Nectar Knit Along: Day 3

We are all moving along nicely with our Nectar scarves. It seems like everyone has their increases and decreases down pat and are also doing a great job with their stripes. 

I love this hyacinth color combo that kayjaykreates is making. That's the same colorway as mine but she's done a different A, B, C order and it's looking amazing! 

Katie is doing an awesome job with this Lemon Chiffon and Teal combo. And I love how it's looking with the Wheat, too!

And this green grass kit by Monkeeknits is looking so good!

Be sure to hashtag your photos with #NectarKnitAlong to show your progress. If you're not on social media you can always email me a photo at heather@eweewe.com. I love to see your progress!

Keep working on your scarf and I'll be back on Thursday to wrap up this fun little project.

KAL: See Introduction, Day 1, Day 2.

 

Nectar Knit Along: Day 2

Hi, friends! I am a day behind in life because yesterday my dishwasher blew up. Just totally stopped working! It had been on the fritz for a couple of days and yesterday it decided that it had had enough. And in my house we don't call a repair man... My husband is an engineer and is happy to rip our appliances apart. Do you have a husband like that? 

Long story short, I was sitting at my desk happily thinking about knitting and yarn when I heard, "NEED MORE TOWELS!" and there went the rest of my day. But, you know what? He fixed it! He got a new pump and totally fixed the ailing dishwasher. Hooray! 

Let's get back to pretty, happy yarn. Ahhhh....

Today we're going to talk about how to count rows of garter stitch. Garter stitch makes these bumpy rows on each side of the fabric and we call them ridges. One ridge equals two rows of knit stitch. You've been working in sets of 10 rows; 8 rows of Color A and then 2 rows of Color B and your scarf looks something like mine does by now.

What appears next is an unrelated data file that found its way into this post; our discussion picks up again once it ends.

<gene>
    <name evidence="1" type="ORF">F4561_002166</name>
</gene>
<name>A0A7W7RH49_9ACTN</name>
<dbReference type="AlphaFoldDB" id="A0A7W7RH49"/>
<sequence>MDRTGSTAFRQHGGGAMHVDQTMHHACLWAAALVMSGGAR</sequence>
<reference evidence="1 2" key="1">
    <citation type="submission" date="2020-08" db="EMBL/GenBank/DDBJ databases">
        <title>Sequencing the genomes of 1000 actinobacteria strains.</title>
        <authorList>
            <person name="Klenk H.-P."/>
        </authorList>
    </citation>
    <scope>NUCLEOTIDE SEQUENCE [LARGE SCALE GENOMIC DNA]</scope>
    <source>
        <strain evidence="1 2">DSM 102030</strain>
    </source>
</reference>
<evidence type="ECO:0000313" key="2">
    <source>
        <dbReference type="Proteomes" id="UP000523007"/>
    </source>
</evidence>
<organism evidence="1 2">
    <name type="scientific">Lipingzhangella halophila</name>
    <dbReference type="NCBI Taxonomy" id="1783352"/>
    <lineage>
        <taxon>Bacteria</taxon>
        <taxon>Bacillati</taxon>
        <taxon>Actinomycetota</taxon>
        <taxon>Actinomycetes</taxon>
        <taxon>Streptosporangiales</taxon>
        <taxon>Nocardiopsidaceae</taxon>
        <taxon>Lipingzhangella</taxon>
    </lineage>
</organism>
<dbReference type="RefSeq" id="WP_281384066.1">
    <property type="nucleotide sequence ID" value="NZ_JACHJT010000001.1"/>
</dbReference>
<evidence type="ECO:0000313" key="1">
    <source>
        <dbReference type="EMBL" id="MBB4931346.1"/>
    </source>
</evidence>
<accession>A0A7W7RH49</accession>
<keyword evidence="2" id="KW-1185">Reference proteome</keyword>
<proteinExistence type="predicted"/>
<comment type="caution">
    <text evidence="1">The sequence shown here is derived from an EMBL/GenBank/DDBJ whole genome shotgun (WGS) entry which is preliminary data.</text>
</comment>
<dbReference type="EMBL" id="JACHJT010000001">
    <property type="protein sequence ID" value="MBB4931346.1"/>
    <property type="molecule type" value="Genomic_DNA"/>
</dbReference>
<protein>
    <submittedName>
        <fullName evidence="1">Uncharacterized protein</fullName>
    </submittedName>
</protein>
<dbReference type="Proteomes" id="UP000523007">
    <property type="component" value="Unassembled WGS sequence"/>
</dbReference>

We can see that for each two rows of A we have 1 ridge making 4 ridges of A. Our Color B needed 2 rows which makes 1 ridge. 

For the next part of the scarf we will work in decreasing, increasing and decreasing numbers of stripes of colors B and C. The first instruction says to work 10 rows of Color B so that will mean you'll have 5 ridges when you look at the work on the right side. Always count your garter ridges from the same side of the work. 

The pattern is written in rows but those can easily be divided by two and where it says 10 rows we know we do 5 ridges. We'll work 5 ridges of B and then 5 ridges of C, 4 ridges of B and 4 ridges of C and so on down the length of the scarf. 

I hope your scarf is going well! I'm going to work through to where the pattern says to Break Color B. On Monday we'll show progress photos of our scarves so be sure to hashtag them #NectarKnitAlong or just say hello directly with @eweeweyarns. 

You can find me on Instagram, Twitter and Ello

KAL: See Introduction, Day 1

Nectar Knit Along: Day 1

Here we go! Spring is officially here even if it doesn't feel like it just yet. But let's force the issue with our pretty new scarves. Today we cast on for the Nectar Knit Along and I share a few new tips, too.

The Nectar scarf uses three balls of Ewe So Sporty yarn. I am using the hyacinth color kit which includes Brushed Silver, Indigo and Soft Sage. Since the scarf uses three colors we call them Colors A, B and C in the pattern to differentiate which one you should be knitting with at a given time. For my scarf I'll be using Brushed Silver as my color A.

According to the instructions we begin by casting on with Color A and then we work in the Bias Design which consists of two pattern rows. Row 1 is just to knit.

For Row 2 we need to perform an increase at one end and a decrease at the other end. The increase we'll be using is called Kfb or knit into the front and the back of one stitch. Start by knitting this stitch as normal.

Leave the stitch on the left hand needle. Now we're going to twist and knit into the back leg of the stitch.

Like this... A slight twist of the left needle lets you see that back leg. Knit into it.